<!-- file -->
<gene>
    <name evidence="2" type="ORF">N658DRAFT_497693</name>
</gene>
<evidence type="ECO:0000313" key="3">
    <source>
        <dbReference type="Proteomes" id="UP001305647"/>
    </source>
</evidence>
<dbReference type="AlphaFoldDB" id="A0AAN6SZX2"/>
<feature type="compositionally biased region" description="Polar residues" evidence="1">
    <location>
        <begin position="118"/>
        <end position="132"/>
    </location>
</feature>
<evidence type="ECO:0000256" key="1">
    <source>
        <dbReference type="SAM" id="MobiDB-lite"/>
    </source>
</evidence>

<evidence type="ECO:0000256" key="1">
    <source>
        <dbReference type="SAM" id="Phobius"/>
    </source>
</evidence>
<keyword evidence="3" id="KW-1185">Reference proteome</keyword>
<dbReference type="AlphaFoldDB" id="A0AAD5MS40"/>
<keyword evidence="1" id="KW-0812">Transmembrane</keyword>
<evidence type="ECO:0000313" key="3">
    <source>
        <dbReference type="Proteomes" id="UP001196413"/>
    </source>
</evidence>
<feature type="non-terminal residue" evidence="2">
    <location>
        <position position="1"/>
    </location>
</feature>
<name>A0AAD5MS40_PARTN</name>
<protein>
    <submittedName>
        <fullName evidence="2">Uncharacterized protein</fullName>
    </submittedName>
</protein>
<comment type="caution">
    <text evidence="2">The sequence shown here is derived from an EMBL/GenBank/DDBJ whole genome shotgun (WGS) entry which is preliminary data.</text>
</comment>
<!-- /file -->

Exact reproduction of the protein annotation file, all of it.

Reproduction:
<gene>
    <name evidence="2" type="ORF">N658DRAFT_497693</name>
</gene>
<evidence type="ECO:0000313" key="3">
    <source>
        <dbReference type="Proteomes" id="UP001305647"/>
    </source>
</evidence>
<dbReference type="AlphaFoldDB" id="A0AAN6SZX2"/>
<feature type="compositionally biased region" description="Polar residues" evidence="1">
    <location>
        <begin position="118"/>
        <end position="132"/>
    </location>
</feature>
<evidence type="ECO:0000256" key="1">
    <source>
        <dbReference type="SAM" id="MobiDB-lite"/>
    </source>
</evidence>

<evidence type="ECO:0000256" key="1">
    <source>
        <dbReference type="SAM" id="Phobius"/>
    </source>
</evidence>
<keyword evidence="3" id="KW-1185">Reference proteome</keyword>
<dbReference type="AlphaFoldDB" id="A0AAD5MS40"/>
<keyword evidence="1" id="KW-0812">Transmembrane</keyword>
<evidence type="ECO:0000313" key="3">
    <source>
        <dbReference type="Proteomes" id="UP001196413"/>
    </source>
</evidence>
<feature type="non-terminal residue" evidence="2">
    <location>
        <position position="1"/>
    </location>
</feature>
<name>A0AAD5MS40_PARTN</name>
<protein>
    <submittedName>
        <fullName evidence="2">Uncharacterized protein</fullName>
    </submittedName>
</protein>
<comment type="caution">
    <text evidence="2">The sequence shown here is derived from an EMBL/GenBank/DDBJ whole genome shotgun (WGS) entry which is preliminary data.</text>
</comment>